Thursday, March 03, 2011

Fat Thursday, fatter Poland

Poles have now gorged themselves on an estimated 100 million paczki as another Fat Thursday has come and gone and Lent is less than a week away. But the joy of chowing down on the sinfully sweet deep-fried stuff of dietician nightmares hides a darker underbelly: increasing obesity rates.

Fat Thursday and McDonald's and kebabs and chips of all varieties and chocolate chip cookies and chocolate bars have not replaced traditional Polish desserts and snacks. They have merely added to the overall fat available. Gluttony is helped by the fact Poland's economy continues to grow and more disposable income is available for a little treat every now and then and then and then and . . . you get the point.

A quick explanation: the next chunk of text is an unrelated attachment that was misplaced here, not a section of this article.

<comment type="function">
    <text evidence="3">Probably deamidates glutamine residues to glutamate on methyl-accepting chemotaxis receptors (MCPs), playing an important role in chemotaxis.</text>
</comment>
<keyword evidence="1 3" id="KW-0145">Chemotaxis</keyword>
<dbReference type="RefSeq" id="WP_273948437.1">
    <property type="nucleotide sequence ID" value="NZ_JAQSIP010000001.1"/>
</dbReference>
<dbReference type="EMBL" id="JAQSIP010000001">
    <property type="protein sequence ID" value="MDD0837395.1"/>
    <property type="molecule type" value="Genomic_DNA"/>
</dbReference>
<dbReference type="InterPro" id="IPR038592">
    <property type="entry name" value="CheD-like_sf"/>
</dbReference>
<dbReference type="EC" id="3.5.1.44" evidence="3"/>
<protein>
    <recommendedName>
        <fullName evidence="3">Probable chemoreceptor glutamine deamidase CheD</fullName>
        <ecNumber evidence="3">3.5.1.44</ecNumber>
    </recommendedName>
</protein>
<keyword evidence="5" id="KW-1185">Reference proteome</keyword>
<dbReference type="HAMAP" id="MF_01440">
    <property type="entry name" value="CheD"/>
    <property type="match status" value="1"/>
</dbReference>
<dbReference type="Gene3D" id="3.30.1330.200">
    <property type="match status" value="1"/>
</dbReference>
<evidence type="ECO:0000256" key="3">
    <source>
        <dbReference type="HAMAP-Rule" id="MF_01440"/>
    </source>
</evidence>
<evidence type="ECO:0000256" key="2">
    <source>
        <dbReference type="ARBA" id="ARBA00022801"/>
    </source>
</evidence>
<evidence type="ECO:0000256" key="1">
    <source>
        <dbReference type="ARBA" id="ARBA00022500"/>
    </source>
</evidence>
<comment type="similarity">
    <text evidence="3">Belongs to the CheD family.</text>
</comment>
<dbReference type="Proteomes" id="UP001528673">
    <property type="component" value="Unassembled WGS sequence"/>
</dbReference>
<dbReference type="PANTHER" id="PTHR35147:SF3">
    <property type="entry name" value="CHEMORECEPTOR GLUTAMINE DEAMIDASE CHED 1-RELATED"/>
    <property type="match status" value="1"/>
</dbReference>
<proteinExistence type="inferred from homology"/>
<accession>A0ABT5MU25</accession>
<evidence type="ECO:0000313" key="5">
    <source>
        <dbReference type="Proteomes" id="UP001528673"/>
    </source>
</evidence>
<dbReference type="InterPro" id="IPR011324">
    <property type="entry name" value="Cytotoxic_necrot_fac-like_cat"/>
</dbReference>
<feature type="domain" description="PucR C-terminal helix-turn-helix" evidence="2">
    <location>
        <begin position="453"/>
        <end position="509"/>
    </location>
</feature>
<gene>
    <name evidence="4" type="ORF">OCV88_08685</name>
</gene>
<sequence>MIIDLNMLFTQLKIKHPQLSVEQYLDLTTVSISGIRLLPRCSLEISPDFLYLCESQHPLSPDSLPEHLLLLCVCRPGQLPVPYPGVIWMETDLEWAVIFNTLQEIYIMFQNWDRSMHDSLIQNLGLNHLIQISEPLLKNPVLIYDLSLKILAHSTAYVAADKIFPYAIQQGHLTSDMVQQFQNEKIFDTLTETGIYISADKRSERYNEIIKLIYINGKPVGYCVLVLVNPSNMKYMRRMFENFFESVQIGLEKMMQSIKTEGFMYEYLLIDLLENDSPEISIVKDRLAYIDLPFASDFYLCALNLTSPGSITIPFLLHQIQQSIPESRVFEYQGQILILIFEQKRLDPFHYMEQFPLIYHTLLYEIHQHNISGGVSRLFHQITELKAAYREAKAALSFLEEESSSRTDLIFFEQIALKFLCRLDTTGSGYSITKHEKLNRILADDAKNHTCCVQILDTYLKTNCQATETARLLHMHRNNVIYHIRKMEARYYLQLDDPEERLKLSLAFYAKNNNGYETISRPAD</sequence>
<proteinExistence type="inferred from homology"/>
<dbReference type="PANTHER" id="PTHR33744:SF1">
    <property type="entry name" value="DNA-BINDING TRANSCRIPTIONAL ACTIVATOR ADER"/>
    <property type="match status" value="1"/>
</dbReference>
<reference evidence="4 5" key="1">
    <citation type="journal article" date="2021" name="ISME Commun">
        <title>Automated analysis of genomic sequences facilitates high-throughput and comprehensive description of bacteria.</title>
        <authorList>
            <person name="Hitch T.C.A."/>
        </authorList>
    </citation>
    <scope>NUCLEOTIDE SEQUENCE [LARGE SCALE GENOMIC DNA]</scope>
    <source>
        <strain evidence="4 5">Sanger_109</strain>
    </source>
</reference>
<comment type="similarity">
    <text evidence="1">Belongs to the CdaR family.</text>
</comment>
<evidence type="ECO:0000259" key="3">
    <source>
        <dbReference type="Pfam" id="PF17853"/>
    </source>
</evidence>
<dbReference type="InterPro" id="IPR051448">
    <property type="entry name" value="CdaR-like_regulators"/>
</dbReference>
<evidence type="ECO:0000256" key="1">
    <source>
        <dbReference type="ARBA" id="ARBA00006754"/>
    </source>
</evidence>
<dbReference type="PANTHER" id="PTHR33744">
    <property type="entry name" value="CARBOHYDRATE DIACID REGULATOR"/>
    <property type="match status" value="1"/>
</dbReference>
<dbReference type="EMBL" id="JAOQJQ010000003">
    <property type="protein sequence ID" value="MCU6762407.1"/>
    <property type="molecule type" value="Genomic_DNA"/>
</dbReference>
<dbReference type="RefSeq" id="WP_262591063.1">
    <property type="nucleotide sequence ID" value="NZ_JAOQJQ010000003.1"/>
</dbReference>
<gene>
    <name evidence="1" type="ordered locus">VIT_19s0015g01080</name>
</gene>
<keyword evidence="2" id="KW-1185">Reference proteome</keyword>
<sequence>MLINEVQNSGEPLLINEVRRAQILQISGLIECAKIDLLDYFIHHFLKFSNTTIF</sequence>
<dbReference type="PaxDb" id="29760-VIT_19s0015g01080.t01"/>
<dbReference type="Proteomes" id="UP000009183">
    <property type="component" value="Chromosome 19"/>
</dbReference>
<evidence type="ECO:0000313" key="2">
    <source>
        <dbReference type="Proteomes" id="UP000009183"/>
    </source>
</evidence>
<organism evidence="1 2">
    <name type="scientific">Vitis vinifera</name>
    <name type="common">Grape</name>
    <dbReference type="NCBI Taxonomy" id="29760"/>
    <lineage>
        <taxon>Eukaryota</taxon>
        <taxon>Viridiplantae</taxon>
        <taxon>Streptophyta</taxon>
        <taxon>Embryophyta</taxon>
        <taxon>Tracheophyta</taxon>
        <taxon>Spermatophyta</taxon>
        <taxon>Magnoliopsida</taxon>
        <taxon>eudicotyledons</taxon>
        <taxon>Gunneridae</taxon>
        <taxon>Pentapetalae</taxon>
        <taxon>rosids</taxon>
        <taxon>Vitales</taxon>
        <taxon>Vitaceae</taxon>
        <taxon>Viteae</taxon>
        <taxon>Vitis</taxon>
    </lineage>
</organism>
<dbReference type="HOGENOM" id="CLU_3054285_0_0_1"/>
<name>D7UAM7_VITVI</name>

Some 50.7% of males aged over 15 in Poland are now overweight or obese, according to estimates from the World Health Organisation for 2010. This is stil well below the United Kingdom's 67.8%. Though often styled as the "fatman" of Europe, the UK isn't actually the worst. Greece, the recent "sickman" of Europe, takes the, er, cake with some 77.5% of its males classified as overweight or obese.

As any good dietician will tell you, the antidote to this Polish plumpness pandemic is diet and exercise. But as the obesity issue is becoming something of a marker of a developed country and noting 66.9% of my fellow Canadians are overweight or obese, all I'll say is, welcome to the fat club.

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